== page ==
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Red Speedo

Full Length, Drama
3 men, 1 woman
Total Cast: 4, Flexible Set
ISBN-13: 978-0-8222-3572-9


MIN. PERFORMANCE FEE: $105 per performance.
THE STORY: Ray’s swum his way to the eve of the Olympic trials. If he makes the team, he’ll get a deal with Speedo. If he gets a deal with Speedo, he’ll never need a real job. So when someone’s stash of performance-enhancing drugs is found in the locker room fridge, threatening the entire team’s Olympic fate, Ray has to crush the rumors or risk losing everything. A sharp and stylish play about swimming, survival of the fittest, and the American dream of a level playing field—or of leveling the field yourself.
“…[A] remarkable feat…a taut, incisive drama…[Hnath] has a wonderfully inventive theatrical mind…With fragmented dialogue that often comes at you like artillery fire, RED SPEEDO recalls the (good) work of David Mamet, distilled and compressed. But Mr. Hnath’s voice and style are fundamentally his own. There’s an elemental, stylized simplicity to his work that focuses attention on the meanings behind the matters at hand. The characters in RED SPEEDO are palpably, at times movingly, human in their complexity and weakness…but as the play gathers steam it broadens out to become a subtle indictment of the ethos that insists that winning is everything.” —The New York Times.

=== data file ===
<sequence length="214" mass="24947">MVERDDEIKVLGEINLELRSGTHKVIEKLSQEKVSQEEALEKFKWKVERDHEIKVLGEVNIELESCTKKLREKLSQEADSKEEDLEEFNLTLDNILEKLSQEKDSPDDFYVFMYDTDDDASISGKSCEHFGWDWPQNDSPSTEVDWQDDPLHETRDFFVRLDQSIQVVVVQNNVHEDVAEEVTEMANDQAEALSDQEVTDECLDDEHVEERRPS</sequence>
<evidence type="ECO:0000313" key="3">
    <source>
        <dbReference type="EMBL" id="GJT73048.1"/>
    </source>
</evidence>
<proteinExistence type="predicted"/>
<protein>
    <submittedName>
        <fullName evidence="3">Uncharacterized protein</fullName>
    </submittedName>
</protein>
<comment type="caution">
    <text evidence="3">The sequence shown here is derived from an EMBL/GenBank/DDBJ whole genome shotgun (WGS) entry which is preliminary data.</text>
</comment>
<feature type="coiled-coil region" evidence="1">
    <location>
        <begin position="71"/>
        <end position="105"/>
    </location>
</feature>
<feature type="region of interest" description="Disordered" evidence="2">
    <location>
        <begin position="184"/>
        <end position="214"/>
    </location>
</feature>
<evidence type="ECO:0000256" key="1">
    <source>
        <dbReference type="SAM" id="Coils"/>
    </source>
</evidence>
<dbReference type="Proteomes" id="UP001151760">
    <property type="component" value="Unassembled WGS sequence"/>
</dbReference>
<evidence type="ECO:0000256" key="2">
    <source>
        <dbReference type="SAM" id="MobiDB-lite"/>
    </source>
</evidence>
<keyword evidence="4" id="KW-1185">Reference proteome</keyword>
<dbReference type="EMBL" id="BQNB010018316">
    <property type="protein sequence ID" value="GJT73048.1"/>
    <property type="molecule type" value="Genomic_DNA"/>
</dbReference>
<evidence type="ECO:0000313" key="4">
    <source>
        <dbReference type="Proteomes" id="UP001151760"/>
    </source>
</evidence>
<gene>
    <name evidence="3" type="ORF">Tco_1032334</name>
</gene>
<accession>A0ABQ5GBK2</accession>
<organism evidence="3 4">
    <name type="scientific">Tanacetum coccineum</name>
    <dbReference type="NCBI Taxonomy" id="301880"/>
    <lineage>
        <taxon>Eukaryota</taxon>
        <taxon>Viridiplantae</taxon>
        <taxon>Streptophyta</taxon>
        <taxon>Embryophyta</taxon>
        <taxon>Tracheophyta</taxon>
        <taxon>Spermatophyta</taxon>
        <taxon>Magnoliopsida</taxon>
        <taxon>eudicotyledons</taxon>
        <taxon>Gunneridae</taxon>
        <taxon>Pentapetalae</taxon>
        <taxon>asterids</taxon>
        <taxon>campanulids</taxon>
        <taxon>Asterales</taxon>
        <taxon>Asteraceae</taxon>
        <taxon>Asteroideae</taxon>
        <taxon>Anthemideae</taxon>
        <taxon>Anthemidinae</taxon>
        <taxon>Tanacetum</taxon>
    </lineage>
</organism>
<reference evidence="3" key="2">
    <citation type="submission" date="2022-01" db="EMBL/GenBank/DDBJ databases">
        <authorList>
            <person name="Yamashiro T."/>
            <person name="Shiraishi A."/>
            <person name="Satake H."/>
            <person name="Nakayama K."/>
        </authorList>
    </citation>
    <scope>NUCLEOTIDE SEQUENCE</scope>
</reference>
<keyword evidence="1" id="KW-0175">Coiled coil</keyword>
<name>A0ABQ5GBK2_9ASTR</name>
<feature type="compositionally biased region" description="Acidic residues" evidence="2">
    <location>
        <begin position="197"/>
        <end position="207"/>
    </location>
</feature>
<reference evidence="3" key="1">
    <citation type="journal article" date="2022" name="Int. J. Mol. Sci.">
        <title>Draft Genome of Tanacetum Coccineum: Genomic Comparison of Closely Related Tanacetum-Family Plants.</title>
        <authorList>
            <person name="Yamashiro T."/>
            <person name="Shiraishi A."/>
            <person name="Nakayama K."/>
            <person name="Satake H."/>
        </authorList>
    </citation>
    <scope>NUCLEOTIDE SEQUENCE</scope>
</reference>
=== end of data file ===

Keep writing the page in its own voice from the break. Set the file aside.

“…Hnath raises hugely important questions about our society and the occasionally perverse behavior it encourages. What is the wisdom of basing success on one’s ability to be exceptional? What does ‘giving 110 percent’ really mean? Can we justify cheating when we feel that the game is already rigged against us?…[A] troubling and truthful play.” —TheaterMania.

“…a brutal examination of the cravenness of the modern sport scene in particular and America in general…Hnath constructs an intricate web of needs and counter-needs with the four players each battling and scheming to come out on top…Lurking underneath the surface waters of the plot is a bitter indictment of our winning-at-all-costs culture…this depth charge of a play hits you where it counts.” —Cultural Weekly.